African Technology Forum Book Drive, mid-1990s
The African Technology Forum (ATF) Book Drive held in the mid-1990s collected science and engineering textbooks, technical journals, and magazines at campus residence halls and at the ATF office in Walker Memorial (50-360). Over 100 boxes of books were donated by MIT students, professors, and departmental offices. Over 2,000 pounds of books were shipped to schools all over Africa. Funding to cover the cost of shipping the books for the first ATF Book Drive was provided by a grant from the Dean of Student Affairs Office at MIT and by private donations.
Book-drive donees included:
- National University of Science and Technology, Zimbabwe
- Makarere University, Uganda
- University of Ghana
- Zamse Secondary Technical School, Ghana
- Al-Afhad University, Sudan
- Universitty of Nairobi, Kenya
- M.L. Sultan Technikon and Eastern Cape Technikon, South Africa
- University of Botswana
- Maun Secondary School, Botswana
- University of Addis Ababa, Ethiopia
African Technology Forum
In 1988, African MIT students Mawuli Tse '90, SM '92 (Ghana) and Daniel Karanja Gakio '88 (Kenya) founded the African Technology Forum (ATF), which provided practical information to corporations, individuals and institutions in the US, Africa and the rest of the world. Key staff included: Michael Kobina Owu '86; Muhonjia Khaminwa; John Ofori-Tenkorang '89, EE '93, ENG '93, SM '93, SCD '97 (Ghana); Vincent Yao Adzovie '90, SM '92 (Ghana); and Julia Goldrosen, WMBR world music director and host of its ''Africa Kabisa!" radio show.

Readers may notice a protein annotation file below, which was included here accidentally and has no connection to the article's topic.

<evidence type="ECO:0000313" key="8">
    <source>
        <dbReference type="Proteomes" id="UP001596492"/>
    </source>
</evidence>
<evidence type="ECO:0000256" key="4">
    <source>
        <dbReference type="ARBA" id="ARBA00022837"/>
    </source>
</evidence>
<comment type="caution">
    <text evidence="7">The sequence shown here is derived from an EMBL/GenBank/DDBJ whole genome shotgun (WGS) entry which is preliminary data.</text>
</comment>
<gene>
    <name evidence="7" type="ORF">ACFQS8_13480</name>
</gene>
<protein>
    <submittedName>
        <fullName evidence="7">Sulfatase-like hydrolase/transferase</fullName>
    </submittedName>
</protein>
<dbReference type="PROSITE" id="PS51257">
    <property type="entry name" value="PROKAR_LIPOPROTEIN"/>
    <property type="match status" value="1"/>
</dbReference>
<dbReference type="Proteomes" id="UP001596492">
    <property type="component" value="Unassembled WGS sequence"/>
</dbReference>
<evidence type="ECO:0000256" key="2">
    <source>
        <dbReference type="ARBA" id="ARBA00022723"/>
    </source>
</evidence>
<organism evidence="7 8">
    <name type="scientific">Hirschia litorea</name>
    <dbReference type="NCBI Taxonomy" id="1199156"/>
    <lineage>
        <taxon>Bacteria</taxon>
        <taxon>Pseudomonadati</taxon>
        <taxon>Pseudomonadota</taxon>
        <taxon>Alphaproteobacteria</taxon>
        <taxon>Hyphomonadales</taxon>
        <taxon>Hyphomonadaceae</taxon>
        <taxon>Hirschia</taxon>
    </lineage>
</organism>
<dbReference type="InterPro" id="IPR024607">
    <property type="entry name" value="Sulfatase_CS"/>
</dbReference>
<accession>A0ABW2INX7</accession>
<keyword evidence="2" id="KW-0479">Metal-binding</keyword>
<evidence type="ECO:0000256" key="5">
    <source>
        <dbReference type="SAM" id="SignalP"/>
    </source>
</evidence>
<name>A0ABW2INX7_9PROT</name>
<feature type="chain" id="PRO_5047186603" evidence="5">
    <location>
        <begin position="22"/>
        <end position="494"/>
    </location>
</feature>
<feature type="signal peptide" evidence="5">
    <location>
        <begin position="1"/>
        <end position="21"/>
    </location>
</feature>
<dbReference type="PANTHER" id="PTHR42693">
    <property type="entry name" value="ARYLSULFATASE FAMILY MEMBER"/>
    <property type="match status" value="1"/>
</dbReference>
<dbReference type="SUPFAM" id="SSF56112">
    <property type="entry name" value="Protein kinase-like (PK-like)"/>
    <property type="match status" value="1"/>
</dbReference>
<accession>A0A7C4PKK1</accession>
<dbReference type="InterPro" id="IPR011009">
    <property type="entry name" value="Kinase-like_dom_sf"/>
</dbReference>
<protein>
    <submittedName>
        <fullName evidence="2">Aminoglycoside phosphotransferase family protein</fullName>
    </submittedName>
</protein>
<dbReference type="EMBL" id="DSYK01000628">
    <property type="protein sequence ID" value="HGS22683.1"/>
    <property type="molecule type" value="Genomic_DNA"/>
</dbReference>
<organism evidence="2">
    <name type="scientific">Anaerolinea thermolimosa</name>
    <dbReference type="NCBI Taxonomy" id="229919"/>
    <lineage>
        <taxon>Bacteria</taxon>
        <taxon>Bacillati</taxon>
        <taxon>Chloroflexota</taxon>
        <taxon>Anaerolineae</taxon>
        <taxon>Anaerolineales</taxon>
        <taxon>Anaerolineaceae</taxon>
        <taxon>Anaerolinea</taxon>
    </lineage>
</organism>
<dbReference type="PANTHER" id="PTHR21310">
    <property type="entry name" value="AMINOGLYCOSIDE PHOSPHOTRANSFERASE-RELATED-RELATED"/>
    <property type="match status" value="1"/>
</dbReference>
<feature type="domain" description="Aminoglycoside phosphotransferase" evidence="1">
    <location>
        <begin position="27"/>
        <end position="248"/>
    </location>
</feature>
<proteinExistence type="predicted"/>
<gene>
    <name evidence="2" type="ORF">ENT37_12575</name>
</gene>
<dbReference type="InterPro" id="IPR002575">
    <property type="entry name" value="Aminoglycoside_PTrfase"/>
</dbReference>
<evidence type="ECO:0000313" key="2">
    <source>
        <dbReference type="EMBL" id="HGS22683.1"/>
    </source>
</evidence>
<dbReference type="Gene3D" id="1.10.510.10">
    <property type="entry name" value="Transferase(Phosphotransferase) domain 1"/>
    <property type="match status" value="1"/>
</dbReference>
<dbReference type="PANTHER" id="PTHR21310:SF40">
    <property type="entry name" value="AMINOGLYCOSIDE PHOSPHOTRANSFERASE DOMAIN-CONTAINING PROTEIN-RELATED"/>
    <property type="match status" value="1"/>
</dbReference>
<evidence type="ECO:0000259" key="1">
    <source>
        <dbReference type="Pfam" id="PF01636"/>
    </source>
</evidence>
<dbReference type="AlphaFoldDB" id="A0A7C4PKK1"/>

The ATF provided consulting services and networking opportunities for technical and business professionals involved in African development. The organization's newsletter--focused on developments in, and the impact of technology on, the African continent---eventually developed into an eponymous quarterly publication on science and technology in Africa. The ATF also coordinated the Equipment Exchange Program to supply institutions throughout Africa with much needed journals and equipment.
Does the [ATF], once so active 20 years ago, remain active to this day? The answer, unfortunately is “no”...[The ATF] served a key role in stimulating technological advancement in Africa during the early 1990’s. [By] 1992 ATF boasted a volunteer staff of about 23, contributors in 15 countries, and a readership of over 11,000. During the mid-1990’s ATF served mainly as a consulting platform, especially in nations like Ghana and Cape Verde...[The ATF's] quarterly publication aimed at providing an essential communication link between African engineers, scientists, and policy makers, and their counterparts in Europe, Asia and the Americas. Its goal was to provide a forum for discovering how technological advances could be adapted to promote the lives of the people of Africa, taking into account the social and cultural dimensions of technological change.
oAfrica, 25 April 2011